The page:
New Delhi: India's middle-order batsman Virat Kohli finds the new ODI rules introduced by the ICC confusing and feels that the playing condition, which allows for a run out if a batsman is deemed to have obstructed the field, is "vague". (Agencies)
The new ICC rules came into application in the ongoing five-match India-England series, the first game of which India won by 126 runs in Hyderabad.
"It is a good change. It might turn out to be more interesting and exciting eventually but in the first match it was very confusing. The run out rule is a little vague, no one knows how the obstruction rule will apply," Kohli said.
According to the new rule, on appeal from the fielders, if the umpire feels that a batsman, while running between the wickets, has significantly changed his direction without probable cause (to save his wicket) when a fielder attempts to run the batsman out, should be given out "obstructing the field". It shall not be relevant whether a run out would have been effected or not.
For making a decision to declare the batsman out obstructing the field, the on-field umpires may consult the third-umpire.
There were four run outs in the first ODI (India 3, England 1) but none involved the 'obstructing the field' rule.
Among the other changes, each fielding side is given two new balls to be used in alternate overs, one at each end. The mandatory change of the ball after the 34th over of an innings will not take place anymore.
The two powerplay blocks, which the bowling team and the batting team decide to take as per their wish after the end of first 10 overs (Mandatory Powerplay) will not be taken earlier than the 16th over nor be completed later than the 40th over.
Talking about Monday's match, Kohli said he expects the Ferozeshah Kotla pitch to be its usual slow self and India would be relying more on the spin department to deliver the wickets on such a track.
"Delhi wicket has always been on slower side, there won't be too much of bounce but I think this time it would be better than before for sure," he said.
"Spinners would be our strength, we have good pacers also but spin is our strength and we will capitalise in the middle overs using our spinners," he added.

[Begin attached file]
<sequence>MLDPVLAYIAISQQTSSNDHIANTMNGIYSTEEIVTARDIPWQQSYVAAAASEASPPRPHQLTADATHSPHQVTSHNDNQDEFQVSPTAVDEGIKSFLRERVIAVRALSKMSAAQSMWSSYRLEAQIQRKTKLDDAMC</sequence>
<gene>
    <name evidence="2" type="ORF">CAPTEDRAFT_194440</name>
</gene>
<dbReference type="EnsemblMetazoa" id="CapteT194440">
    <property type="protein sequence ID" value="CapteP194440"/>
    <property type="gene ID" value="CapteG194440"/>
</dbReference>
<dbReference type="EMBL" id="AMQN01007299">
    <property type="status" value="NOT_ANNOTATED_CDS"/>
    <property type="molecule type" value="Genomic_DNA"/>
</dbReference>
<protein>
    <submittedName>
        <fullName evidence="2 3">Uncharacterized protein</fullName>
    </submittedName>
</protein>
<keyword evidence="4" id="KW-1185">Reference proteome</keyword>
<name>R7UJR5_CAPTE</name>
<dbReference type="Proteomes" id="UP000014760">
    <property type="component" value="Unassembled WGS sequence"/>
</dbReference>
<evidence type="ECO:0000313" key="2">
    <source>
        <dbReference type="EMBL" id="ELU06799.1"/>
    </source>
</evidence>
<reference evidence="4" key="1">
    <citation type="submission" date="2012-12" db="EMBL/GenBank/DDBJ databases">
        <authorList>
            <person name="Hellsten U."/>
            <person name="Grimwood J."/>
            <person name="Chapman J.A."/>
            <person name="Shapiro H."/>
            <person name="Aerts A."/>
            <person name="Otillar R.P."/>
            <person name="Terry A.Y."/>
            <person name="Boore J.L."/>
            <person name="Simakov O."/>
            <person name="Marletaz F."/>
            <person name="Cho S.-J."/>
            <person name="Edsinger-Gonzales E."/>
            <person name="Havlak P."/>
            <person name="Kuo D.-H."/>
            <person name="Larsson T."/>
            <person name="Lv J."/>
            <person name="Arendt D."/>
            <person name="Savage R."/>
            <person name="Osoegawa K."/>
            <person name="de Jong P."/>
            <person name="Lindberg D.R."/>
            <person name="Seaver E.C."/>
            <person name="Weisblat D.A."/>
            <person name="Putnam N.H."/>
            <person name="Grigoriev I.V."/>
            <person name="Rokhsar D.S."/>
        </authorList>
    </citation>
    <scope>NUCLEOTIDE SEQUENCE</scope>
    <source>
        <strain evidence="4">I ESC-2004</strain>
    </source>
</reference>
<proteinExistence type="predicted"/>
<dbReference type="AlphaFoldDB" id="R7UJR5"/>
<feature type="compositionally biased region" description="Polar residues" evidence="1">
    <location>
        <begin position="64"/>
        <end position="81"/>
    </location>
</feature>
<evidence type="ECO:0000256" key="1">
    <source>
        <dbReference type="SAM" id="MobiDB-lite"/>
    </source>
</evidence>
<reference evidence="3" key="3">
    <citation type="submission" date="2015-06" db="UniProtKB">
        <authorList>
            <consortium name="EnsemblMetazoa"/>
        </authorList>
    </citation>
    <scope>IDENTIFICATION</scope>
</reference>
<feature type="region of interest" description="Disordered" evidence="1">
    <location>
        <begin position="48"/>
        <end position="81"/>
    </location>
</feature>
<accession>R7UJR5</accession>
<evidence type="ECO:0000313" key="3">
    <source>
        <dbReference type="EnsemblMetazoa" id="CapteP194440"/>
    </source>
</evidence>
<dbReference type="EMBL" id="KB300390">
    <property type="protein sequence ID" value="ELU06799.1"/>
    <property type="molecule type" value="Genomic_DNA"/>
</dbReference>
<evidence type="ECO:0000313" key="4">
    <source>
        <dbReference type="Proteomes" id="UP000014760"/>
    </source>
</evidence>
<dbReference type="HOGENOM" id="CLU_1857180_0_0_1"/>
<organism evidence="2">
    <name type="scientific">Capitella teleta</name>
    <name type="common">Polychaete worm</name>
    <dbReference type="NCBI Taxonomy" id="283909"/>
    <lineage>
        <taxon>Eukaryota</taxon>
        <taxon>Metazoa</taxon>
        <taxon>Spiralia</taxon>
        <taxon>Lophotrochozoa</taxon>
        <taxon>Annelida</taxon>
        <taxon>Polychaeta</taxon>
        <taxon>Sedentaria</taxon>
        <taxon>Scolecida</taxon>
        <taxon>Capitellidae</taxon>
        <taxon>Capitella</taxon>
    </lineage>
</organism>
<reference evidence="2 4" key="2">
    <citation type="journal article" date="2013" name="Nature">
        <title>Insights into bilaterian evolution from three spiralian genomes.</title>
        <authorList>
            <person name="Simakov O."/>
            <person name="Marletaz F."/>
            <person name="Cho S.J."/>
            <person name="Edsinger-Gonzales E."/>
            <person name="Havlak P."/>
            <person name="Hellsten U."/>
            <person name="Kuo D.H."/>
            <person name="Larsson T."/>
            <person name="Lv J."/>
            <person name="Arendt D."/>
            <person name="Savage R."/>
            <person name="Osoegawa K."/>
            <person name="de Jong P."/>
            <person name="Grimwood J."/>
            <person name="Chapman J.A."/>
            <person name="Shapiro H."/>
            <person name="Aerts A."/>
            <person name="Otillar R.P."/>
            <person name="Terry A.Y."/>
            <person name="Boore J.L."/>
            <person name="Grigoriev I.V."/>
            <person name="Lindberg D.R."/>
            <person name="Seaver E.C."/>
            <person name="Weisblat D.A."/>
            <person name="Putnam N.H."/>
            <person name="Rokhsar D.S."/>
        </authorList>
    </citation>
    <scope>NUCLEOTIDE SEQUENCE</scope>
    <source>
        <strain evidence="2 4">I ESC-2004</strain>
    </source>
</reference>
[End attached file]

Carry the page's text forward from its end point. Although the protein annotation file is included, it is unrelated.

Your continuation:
Going into the match after a massive win in the lung-opener, India strike a confident pose after the hammering the team got in the shambolic tour to England. Kohli said the Hyderabad win was just the kind of boost India needed.
"Obviously it's confidence booster after the England series, we have been preparing for some time. We were keen to do well. The fact that we beat them with a big margin, it was a convincing victory so it will obviously give us confidence. We will take this confidence into the next game tomorrow," he said.
"Some youngsters have been coming up and they have done well against a strong England team. It will give them a lot of confidence and whenever in future they play for India, they will use this confidence," he added.
Recalling the horrendous tour, during which India failed to win a single international game, Kohli said part of the disaster was also caused by weather gods especially during the ODI series.
"In England, we did really well in ODIs, we could not win because of certain unfortunate circumstances such as rain but we gave them a good fight. We have always been in a calm, confident and collected space and we always had the confidence," he said.
On tomorrow's game, Kohli said dew would be a factor and therefore toss would become crucial.
"There would be dew and definitely batting second would be an advantage but can't think too much about it and work according to the situation," he said.
Lauding young pacer Umesh Yadav, Kohli said it is great to have a speedster who can deliver yorkers in the death overs.
"We encourage Umesh to use his pace and express himself. It is an advantage that he can bowl fast in the death overs. Yorkers in death overs with good pace is always an advantage," he said.
Kohli felt the team's fielding is also improving even though a lot still needs to be done.
"We have started warming up with fielding now. We go and put our time on the field, try and improve as a fielding unit. If at the start of the match, we can save around 10-15 runs, it gives a strong message to the opposition also. We are putting hard work but we still have a long way to go," he said.
New Delhi: India's middle-order batsman Virat Kohli finds the new ODI rules introduced by the ICC confusing and feels that the playing condition, which allows for a run out if a batsman is deemed to have obstructed the field, is "vague".